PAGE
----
All of the findings reflected national trends pretty well. The only place that didn’t was in special education, where we are quite proud of our efforts. We would like to replicate the process in special ed within other areas. One of the primary findings is that student gaps are significant both within schools and between schools. This implies organizational inequity and instructional inequity. By examining schools with many people of color, many English learners, many free-and-reduced lunches, or even just in the southeast side of town, you will have gaps as large as 40 points in high schools. Most of the other findings point back to this primary finding. Concentration of underserved communities, driven in part by school choice, leads to more inequity. We have a thousand students leaving Mitchell every year, for example. And that leads to lower test scores and lower achievement — if they were staying, Mitchell would be a different school. You have lesser experience among teachers in the tougher schools, because teachers are experiencing burnout. But then there is also not parity in teacher education. Our teaching staff itself in not very diverse. Many white teachers display teacher bias that impacts equitable outcomes.

People think I’m trying to segregate. That’s what they said at the community café. But schools in the southeast have teachers who don’t think the students will go to college, think the students are prone to violence, think that parents don’t care. And that finding was the stab in the heart. How can we hold high expectations of students when we don’t think highly of them or their parents or where they came from? We will have to talk about culturally responsive teaching, and it will make many teachers uncomfortable.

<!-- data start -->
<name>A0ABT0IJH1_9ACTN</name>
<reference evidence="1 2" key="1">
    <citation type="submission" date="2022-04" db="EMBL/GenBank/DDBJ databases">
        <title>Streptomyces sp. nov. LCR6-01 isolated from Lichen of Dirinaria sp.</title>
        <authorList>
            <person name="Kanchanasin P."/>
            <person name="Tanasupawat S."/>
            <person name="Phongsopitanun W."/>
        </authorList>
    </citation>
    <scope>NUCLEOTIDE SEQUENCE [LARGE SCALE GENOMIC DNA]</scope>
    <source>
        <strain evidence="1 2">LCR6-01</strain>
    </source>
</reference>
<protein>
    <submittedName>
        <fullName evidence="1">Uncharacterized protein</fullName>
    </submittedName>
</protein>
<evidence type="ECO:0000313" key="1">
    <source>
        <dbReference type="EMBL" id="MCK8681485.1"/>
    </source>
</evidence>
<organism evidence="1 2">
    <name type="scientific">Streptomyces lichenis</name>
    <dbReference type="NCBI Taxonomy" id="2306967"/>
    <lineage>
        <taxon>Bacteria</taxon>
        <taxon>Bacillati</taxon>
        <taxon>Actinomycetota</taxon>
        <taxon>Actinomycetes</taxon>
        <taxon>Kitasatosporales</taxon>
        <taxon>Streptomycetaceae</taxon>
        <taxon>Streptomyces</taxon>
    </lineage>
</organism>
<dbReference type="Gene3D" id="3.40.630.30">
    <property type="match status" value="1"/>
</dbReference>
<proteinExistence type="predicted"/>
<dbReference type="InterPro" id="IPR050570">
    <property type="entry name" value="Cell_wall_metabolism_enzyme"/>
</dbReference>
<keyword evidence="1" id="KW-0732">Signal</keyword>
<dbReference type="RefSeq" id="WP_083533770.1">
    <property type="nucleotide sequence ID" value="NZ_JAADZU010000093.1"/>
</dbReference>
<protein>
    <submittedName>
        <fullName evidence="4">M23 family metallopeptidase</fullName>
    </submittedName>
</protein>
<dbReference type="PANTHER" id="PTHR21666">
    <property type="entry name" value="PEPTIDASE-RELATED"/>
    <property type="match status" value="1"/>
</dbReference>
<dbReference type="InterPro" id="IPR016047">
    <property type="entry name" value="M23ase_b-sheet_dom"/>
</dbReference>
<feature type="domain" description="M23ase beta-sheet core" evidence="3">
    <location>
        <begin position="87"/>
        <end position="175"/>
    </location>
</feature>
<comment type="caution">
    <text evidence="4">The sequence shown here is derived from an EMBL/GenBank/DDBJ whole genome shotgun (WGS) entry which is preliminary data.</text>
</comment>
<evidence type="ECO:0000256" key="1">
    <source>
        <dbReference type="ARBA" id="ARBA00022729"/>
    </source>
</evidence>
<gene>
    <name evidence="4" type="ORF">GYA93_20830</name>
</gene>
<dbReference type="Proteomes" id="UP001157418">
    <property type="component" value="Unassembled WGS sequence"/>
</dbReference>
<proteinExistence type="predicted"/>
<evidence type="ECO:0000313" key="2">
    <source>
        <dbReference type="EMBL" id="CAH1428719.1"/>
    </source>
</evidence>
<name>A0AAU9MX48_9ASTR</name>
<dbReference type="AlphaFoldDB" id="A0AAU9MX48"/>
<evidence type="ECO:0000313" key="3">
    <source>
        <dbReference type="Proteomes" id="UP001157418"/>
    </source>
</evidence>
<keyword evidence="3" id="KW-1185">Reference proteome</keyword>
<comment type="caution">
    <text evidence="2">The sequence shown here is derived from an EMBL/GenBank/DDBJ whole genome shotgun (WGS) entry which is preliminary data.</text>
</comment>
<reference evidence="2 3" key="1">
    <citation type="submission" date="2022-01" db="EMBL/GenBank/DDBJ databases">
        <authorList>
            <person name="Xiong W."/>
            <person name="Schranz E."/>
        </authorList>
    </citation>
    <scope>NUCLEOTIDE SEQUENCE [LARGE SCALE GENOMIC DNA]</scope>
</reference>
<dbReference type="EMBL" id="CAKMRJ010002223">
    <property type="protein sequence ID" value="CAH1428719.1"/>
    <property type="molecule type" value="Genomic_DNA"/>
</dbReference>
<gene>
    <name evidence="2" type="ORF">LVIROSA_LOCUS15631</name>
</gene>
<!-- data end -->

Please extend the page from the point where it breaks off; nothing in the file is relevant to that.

Are there lessons here other districts can learn?

We’re in discussions with District 3, and they may be using AIR, but I don’t think we’re doing anything that special. Some cities are leaps and bounds ahead of us. The important thing is to stick with the data. We’re following a protocol that makes sense, and best practice in equity. Personally, I will keep at this program for a while — but it is hard, and I can’t pretend it doesn’t have a cost. If you asked me the night of the community café, I would have said I’m not doing this anymore. But you couldn’t come into this thinking it was just going to be a job. When we send babies out who can’t read, write, or do math, we’re sending them to early deaths, health concerns, jail. So I cannot avoid working in this realm. Justice, fairness and equity are core to my own beliefs. And I could not condone policies that disadvantaged any children within a school system.